Cattlemen's call to be heard in commission

Alpine grazing should be considered at bushfire commission say cattlemen

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CATTLE CALL: Mountain Cattlemen's Association of Victoria president Bruce McCormack hopes the role of alpine grazing in fuel reduction will be considered by a bushfire royal commission. Photo by Rhyll McCormack.

CATTLE CALL: Mountain Cattlemen's Association of Victoria president Bruce McCormack hopes the role of alpine grazing in fuel reduction will be considered by a bushfire royal commission. Photo by Rhyll McCormack.

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The Mountain Cattlemen's Association of Victoria hopes calls for increased alpine grazing will be considered at a bushfire royal commission.

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As Prime Minister Scott Morrison receives feedback from the states about the terms of a bushfire royal commission, Mountain Cattlemen's Association of Victoria president Bruce McCormack has only one wish - to be heard.

"Cattlemen should be given the opportunity to be part of a royal commission," Mr McCormack said.

"I think with fuel reduction burning and cattle grazing, we can reduce the intensity of the fire.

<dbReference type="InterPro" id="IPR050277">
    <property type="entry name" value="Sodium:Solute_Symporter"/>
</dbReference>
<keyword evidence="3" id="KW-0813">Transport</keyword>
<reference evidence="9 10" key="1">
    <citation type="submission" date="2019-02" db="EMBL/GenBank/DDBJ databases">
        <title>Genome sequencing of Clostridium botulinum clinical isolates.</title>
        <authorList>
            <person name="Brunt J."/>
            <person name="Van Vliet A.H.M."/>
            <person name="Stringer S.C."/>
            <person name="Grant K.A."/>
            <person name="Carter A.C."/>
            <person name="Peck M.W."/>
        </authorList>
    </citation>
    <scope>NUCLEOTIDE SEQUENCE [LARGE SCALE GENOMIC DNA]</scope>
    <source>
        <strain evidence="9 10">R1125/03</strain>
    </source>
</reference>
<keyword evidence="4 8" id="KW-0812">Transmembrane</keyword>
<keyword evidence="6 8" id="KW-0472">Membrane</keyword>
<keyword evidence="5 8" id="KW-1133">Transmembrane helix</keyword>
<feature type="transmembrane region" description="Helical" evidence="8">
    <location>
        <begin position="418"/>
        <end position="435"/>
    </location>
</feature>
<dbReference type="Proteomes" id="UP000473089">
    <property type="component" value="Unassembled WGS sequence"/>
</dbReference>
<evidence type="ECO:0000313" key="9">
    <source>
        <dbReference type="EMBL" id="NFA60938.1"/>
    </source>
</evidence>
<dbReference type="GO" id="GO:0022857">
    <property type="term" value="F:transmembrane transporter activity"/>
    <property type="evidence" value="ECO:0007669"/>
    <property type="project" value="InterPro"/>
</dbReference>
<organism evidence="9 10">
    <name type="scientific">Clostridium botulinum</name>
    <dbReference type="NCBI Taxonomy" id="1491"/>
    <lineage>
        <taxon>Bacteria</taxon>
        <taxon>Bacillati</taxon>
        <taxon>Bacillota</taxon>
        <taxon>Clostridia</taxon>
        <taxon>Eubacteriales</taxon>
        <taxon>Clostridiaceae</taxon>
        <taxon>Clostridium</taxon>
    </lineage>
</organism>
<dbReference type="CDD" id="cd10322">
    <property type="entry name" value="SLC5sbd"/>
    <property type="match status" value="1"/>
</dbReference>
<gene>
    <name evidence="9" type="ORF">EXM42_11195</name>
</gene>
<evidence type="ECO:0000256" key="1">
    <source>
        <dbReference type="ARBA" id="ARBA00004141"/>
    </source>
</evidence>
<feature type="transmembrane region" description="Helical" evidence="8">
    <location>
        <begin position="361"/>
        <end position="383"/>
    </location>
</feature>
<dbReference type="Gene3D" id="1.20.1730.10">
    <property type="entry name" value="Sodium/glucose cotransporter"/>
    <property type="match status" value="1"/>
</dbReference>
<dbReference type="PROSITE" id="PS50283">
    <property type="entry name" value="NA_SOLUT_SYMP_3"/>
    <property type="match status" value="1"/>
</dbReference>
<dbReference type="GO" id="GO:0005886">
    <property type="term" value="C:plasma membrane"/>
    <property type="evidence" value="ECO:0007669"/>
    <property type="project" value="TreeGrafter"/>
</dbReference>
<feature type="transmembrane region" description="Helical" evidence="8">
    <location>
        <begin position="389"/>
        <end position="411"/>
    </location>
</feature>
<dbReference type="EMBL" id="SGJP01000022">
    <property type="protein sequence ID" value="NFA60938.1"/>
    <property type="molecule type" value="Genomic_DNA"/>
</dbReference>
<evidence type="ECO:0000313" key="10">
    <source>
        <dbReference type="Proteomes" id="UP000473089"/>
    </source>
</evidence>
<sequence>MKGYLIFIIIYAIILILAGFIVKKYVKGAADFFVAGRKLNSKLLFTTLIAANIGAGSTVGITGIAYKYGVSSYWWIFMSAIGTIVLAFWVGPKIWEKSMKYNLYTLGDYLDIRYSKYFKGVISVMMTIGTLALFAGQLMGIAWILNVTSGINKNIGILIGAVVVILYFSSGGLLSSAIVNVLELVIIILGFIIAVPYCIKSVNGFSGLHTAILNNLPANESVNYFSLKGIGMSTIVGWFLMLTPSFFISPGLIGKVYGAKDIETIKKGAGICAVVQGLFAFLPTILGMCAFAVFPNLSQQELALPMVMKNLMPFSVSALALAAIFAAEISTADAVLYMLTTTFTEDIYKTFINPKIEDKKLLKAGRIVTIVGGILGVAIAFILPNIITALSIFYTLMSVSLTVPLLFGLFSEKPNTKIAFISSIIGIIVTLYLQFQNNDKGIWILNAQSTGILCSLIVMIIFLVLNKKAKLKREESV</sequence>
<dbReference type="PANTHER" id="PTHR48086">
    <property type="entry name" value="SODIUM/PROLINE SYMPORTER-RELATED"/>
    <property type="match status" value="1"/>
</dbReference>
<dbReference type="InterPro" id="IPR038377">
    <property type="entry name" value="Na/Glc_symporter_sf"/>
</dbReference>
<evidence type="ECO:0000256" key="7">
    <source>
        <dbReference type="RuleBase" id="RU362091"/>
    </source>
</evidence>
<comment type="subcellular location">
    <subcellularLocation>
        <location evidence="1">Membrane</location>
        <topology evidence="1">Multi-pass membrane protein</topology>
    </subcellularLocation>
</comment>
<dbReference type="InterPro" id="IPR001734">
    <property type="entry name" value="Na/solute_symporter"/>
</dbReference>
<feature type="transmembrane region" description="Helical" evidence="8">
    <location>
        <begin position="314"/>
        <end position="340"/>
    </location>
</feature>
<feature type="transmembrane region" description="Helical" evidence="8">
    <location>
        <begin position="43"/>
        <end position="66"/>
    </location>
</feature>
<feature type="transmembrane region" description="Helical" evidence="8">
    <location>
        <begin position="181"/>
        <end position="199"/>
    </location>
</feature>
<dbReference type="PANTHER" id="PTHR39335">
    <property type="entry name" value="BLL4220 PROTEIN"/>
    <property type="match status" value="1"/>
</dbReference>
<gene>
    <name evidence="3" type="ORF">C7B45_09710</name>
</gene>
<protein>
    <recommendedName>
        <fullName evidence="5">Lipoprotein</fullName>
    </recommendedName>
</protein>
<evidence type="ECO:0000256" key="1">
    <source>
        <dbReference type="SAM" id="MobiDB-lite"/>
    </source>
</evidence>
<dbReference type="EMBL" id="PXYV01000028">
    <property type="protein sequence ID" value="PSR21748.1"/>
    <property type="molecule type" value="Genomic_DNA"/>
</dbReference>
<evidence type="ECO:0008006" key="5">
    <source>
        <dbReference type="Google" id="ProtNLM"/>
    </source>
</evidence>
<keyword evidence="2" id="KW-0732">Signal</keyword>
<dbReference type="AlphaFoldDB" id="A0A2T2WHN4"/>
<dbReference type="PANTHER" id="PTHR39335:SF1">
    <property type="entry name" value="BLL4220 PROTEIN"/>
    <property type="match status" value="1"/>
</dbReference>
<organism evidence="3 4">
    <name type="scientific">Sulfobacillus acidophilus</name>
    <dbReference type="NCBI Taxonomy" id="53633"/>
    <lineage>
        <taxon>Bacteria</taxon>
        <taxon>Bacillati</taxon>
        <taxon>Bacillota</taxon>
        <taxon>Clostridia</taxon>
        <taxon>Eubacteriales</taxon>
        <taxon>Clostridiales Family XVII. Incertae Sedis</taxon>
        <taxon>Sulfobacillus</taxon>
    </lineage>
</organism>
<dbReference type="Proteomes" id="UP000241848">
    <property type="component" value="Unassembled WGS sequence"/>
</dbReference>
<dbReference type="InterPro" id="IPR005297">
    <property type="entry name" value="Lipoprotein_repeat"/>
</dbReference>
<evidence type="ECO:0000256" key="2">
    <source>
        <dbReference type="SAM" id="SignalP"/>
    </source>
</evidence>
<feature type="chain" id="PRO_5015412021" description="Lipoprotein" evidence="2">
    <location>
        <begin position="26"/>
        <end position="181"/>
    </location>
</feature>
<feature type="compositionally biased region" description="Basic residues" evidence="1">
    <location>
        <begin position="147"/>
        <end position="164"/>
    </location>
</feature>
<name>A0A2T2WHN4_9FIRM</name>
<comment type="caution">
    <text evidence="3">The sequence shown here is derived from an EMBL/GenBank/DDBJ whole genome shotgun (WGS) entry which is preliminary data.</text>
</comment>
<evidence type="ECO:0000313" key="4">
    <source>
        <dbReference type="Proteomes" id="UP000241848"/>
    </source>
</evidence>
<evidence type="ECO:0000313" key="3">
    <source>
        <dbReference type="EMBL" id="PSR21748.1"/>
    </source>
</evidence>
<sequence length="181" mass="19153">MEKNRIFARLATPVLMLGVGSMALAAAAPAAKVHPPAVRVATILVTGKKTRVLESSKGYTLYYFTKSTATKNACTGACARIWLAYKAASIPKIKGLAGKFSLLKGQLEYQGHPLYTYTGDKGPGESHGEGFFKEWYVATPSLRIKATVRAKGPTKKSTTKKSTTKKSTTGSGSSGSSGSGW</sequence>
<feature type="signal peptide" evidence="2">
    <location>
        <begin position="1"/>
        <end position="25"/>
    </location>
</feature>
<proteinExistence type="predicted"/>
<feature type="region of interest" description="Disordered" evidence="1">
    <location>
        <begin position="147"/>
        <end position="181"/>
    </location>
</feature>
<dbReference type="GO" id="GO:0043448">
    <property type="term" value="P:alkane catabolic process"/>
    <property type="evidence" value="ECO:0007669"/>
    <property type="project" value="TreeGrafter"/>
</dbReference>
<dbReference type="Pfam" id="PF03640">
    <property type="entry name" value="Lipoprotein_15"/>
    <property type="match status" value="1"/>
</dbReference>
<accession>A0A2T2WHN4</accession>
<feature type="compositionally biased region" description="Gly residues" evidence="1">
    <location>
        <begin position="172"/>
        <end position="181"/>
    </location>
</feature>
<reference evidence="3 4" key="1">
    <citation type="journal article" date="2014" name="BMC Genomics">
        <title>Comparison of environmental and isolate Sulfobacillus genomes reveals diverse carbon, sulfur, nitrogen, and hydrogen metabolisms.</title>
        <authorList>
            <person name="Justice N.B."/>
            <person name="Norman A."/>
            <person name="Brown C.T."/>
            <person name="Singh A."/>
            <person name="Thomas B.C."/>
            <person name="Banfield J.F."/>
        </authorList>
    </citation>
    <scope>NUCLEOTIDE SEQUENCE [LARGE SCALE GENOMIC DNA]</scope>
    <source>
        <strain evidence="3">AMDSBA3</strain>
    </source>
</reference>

"There's been a big resurgence in calls for more alpine grazing but it's been mainly from the general public.

"We haven't heard from any government body."

Mr McCormack said that, although it would take an Act of Parliament to allow grazing in the Alpine National Park, it would be simpler to offer access to state parks.

Grazing would help in places where fuel reduction burns might be too damaging to the environment.

"You can burn the alpine ash and graze the snow gums," he said.

"The snow gums can't handle too much heat.

"Hundreds of years ago, lightning strikes would burn out regularly and there was a lot less stuff on the ground.

"When there's a lightning strike now, they send dozers and machinery to put those lightning strikes out.

"Nature had its own way of managing fuel loads but people have buggered it.

"We can't stop fires but we can reduce their intensity.

"We can help do that by grazing our cattle in some sections next to where it has been burned."

The University of Melbourne research in 2017 found snow gums were under threat from repeated fires.

On average, after three successive fires, half of all snow gums were dead.

Environment and Climate Change Shadow Minister David Morris refused to say whether he would support greater alpine grazing.

"I think it's putting the cart before the horse to talk about whether particular solutions are appropriate ahead of a full inquiry," Mr Morris said.

"There may be merit in all sorts of ideas but I think we need a complete investigation before we start talking about particular solutions."

From May 2015, the Victorian government changed the law to limit grazing in the Alpine and River Red Gum national parks.

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